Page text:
Alright, now we’re into the sweet spot for games. There are a lot of them out there that really work best at 4 players. This can be for a number of reasons, but most of the time it’s because 4 players is the maximum player […]
Auction: Pretty straight forward concept in gaming, there’s some part of the game that you have to bid on to get. It could be something like turn order, which is my choice, or it could be the majority of the game where you are trying to bid on certain items to collect sets so you have points at the end of the game.
This game is a lot of fun because it has a mancala aspect to it and a full salad’s worth of points (point salad is a term meaning that you can score victory points in a ton of different ways). However, Five Tribes uses auctioning to determine turn order. It’s interesting, because sometimes you’ll want to bid high because there is a very good move, but other times there isn’t, but you end up having to spend a little money just because of how the previous turn order went.
Press Your Luck: Basic idea for these games is that you are seeing how far you can get into the game, trying for more and better points, or to be able to do more damage or something like that. I had a couple of options where it was about combat, King of Tokyo almost made the list this time. Clank! In! Space! is more of a deck building game, but there is an aspect of press your luck as you want to get the treasures that are worth the most. Press your luck is a great way to add tension into a game.
Dead of Winter
That’s my choice, there are a couple press your luck elements to this game, and while it’s a beast of a game to get to the table, it’s one that I like quite well. The first press your luck is one that you absolutely must do, and that’s move. You’re pressing your luck determining how many of your characters you move though, and once you’re out, if you move them the next turn, because you’re rolling a die that just might kill them or at least injure them. There is also press your luck in looking for items. You can make noise, and then at the end of the round, you have to roll dice to see if the noise attracted zombies. Normally you’ll have left, but maybe you just pressed your luck a little bit, and now you’re hoping that the roll isn’t the exact wrong one.
Pick Up And Deliver: Not a genre that I love in games, because they can be a bit straight forward, pick up and deliver is basically what it sounds like. You are looking or going and getting something and taking it to another spot. You’re trying to do that in the most efficient way possible. I prefer the ones where at least part of, if not more of the game is finding the items that need to be delivered.
My choice here is one that is much more about the searching. You’re trying to stay hydrated long enough that you can clear out piles of sand and put back together a crazy ancient flying machine after your own plane crashed in the desert. The game is a strong cooperative game that everyone can think through and that you never have quite enough options to complete everything you want to do. You have to first find the row and column for the item, go get the item, and then once all of them have been collected, bring them all to a central location so that you can build the ship and take off. It’s probably one of the easier pick up and deliver games, but a fun one, and not too easy.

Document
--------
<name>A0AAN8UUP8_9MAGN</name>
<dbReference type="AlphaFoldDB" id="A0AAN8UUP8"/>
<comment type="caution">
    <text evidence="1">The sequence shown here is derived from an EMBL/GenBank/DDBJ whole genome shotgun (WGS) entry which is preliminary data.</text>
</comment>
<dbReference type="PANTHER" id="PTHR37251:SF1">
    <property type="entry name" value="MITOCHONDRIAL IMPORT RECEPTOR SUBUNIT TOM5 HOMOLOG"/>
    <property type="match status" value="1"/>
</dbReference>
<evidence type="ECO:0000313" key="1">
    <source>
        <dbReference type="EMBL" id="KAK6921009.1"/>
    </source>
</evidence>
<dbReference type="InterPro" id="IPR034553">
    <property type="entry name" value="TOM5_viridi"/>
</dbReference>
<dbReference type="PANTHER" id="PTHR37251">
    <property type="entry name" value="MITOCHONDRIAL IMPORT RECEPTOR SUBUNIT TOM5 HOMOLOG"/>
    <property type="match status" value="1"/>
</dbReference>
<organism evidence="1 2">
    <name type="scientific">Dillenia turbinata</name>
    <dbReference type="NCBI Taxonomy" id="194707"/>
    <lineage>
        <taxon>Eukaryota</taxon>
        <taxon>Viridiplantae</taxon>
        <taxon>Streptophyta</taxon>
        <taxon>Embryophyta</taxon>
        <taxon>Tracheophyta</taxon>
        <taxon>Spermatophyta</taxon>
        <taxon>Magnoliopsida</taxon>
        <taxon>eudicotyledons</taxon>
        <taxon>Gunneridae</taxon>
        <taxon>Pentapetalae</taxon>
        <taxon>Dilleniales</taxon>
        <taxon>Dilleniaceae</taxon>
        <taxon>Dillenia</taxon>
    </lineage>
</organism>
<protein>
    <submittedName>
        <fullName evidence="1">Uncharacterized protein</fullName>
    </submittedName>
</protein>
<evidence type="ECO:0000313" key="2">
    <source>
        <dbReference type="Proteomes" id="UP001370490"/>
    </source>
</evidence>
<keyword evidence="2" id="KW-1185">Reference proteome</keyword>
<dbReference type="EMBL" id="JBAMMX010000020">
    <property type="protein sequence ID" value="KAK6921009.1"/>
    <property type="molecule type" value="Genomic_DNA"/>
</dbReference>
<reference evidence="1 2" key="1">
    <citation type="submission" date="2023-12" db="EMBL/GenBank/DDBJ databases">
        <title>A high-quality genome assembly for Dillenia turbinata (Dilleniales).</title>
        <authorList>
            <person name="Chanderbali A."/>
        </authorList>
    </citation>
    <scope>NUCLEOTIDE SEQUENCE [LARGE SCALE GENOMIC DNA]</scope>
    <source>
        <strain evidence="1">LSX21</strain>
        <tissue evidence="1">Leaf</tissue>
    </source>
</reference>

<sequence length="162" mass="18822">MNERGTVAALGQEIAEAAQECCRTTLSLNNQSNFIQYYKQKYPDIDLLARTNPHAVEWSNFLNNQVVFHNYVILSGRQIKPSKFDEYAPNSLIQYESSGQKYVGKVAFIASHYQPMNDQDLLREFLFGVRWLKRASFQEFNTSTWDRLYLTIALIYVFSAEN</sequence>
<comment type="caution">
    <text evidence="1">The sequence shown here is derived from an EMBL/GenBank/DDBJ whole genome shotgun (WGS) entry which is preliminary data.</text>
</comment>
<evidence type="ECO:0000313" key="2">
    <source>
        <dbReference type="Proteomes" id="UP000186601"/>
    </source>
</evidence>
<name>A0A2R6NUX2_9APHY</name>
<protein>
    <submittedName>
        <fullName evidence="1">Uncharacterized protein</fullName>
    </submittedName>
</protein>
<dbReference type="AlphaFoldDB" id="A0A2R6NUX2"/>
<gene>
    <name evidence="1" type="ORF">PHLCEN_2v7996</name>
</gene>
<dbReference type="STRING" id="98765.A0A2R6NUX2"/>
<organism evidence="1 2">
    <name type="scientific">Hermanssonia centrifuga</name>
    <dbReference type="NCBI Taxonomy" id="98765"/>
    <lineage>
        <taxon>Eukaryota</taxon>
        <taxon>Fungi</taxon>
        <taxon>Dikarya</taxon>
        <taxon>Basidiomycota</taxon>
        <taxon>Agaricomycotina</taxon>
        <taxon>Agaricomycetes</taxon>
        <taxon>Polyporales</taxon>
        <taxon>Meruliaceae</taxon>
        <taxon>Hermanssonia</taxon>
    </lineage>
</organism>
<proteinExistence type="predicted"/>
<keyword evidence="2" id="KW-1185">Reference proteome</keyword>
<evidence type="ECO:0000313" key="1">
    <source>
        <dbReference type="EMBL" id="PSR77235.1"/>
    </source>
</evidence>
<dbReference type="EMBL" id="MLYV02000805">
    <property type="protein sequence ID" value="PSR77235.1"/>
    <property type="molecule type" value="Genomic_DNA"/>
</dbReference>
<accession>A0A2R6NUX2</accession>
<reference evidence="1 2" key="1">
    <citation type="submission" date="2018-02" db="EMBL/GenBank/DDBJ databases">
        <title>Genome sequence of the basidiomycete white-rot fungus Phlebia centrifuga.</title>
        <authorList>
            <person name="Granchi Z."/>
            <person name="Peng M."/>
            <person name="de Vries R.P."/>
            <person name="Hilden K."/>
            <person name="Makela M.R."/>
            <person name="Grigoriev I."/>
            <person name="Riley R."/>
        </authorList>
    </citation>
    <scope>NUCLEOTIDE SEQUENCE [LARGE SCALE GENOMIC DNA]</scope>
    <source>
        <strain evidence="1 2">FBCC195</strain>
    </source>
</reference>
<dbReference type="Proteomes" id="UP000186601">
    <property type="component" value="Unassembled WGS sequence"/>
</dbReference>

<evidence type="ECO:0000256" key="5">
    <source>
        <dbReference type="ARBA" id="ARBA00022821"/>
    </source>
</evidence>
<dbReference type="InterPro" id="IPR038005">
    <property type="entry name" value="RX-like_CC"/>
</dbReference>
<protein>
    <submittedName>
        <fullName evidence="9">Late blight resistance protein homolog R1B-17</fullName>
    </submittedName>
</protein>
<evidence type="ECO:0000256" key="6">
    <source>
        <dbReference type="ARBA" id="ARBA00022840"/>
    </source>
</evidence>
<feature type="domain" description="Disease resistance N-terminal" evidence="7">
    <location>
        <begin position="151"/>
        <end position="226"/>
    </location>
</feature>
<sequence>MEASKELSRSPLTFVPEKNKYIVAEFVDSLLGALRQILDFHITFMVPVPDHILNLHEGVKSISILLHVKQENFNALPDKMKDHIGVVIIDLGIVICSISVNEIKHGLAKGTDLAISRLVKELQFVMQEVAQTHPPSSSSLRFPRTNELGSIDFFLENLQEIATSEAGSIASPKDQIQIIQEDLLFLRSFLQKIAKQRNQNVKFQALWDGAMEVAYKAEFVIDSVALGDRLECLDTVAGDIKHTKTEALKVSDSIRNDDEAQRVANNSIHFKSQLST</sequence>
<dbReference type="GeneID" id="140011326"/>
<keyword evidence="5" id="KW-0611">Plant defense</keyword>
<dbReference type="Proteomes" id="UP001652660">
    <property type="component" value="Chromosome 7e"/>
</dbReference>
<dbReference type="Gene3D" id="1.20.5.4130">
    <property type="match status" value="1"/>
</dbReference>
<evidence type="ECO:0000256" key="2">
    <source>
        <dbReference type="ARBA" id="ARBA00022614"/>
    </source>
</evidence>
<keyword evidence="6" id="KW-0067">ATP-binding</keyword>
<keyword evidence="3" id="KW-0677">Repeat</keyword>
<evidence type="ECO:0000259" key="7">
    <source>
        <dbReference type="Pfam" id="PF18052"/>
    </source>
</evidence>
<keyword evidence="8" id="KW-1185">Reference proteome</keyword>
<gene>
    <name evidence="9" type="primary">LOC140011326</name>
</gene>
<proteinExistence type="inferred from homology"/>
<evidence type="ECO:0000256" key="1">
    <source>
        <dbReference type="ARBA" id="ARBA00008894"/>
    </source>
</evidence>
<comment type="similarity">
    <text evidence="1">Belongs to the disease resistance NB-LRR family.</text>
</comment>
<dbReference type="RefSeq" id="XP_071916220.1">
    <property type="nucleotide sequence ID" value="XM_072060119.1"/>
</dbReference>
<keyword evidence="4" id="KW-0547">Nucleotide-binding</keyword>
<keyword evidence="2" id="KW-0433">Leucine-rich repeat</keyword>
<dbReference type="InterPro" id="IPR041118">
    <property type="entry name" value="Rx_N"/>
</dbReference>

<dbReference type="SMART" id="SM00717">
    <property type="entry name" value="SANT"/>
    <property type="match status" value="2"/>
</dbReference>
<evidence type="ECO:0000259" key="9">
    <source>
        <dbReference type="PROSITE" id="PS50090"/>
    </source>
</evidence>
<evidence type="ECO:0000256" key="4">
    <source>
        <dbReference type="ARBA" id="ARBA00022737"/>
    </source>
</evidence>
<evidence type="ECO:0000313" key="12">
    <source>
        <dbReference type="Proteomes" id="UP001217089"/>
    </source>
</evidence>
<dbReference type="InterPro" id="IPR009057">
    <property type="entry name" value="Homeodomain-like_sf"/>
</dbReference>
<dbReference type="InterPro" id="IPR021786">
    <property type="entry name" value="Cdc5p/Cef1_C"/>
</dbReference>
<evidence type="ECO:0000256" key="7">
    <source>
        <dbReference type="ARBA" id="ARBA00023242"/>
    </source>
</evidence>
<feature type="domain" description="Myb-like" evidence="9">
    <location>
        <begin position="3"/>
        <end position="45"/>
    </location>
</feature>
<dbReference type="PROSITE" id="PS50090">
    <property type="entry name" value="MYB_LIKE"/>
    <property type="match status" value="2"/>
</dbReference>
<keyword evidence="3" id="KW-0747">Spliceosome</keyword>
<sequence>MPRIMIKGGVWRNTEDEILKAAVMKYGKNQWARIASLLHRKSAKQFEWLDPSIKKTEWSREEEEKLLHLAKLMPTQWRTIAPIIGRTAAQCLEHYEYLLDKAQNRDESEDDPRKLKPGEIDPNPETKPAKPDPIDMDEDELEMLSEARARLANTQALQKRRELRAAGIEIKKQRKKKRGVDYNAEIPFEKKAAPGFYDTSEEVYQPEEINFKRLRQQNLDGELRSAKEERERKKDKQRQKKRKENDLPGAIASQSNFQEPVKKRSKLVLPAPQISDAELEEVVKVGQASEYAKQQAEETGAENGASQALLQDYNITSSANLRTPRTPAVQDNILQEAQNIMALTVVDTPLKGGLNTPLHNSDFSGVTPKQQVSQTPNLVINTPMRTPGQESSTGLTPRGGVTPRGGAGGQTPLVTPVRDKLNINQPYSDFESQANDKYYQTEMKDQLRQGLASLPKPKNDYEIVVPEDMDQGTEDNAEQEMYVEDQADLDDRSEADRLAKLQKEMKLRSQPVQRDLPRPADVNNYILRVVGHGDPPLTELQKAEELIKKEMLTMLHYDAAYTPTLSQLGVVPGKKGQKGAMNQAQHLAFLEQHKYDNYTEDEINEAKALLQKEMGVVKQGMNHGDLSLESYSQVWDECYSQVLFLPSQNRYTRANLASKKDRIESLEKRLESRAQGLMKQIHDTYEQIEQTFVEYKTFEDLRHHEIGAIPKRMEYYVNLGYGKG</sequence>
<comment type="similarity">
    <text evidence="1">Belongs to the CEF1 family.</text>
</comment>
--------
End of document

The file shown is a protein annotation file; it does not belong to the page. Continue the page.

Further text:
Memory: And now I’m not just going to put down the game memory is used in a lot of games as you try and remember which portal is the active one, what cards were in a hand that is now being looked at by someone else. It is also used in who-done-it games. I don’t know that it’s always used to be the best effect, but I do have an interesting choice for it that I really like.
In Hanabi, you have a hand of cards, but the twist is that you can’t see your hand of cards. Everyone else can see their hand of cards though and you are trying to place cards down in piles of color going from one to five. The trick is that there are more cards with a one on them but only one card with a five on it, so you certainly don’t want to discard those. So you have to give people clues, such as, these cards are blue or these cards are twos, but you have to do that with every blue card or every two that they have in their hand. Then they have to remember which card is which, which they can do by sorting, but you still need to remember what you have. You’re trying to get five of those stacks completed, or as close as possible without making too many mistakes and before you run out of cards.
Time Tracks: Now, you are probably wondering what a time track game is, some of the games that board game geek has on their list I’d call victory point tracks, but basically it’s where you are playing the game for a specific amount of in game time either to a victory point level or until time runs out.
This game is one of the most straight forward time track games out there, because you are sent into the scenario for a specific amount of time. Every time you move, you use up more of the time. Every time you want to interact with something, you spend more of the time. It would work better if Bob actually told you what you were going to be doing in the past, but he really sucks at his job (Bob is basically your handler for sends you out on missions). But the game is a ton of fun, and you feel the pressure from the time track, because you don’t know how many of the places you need to visit and how many might just be useful to visit, and you can’t do everything because you’re up against the clock.
I’ll do some more actual list, action points and cooperative are the big two that are left for me to make lists off of that I’ve played a lot of those games. Do any of these mechanics really interest you? Do you have a preferred game for one of there mechanics?
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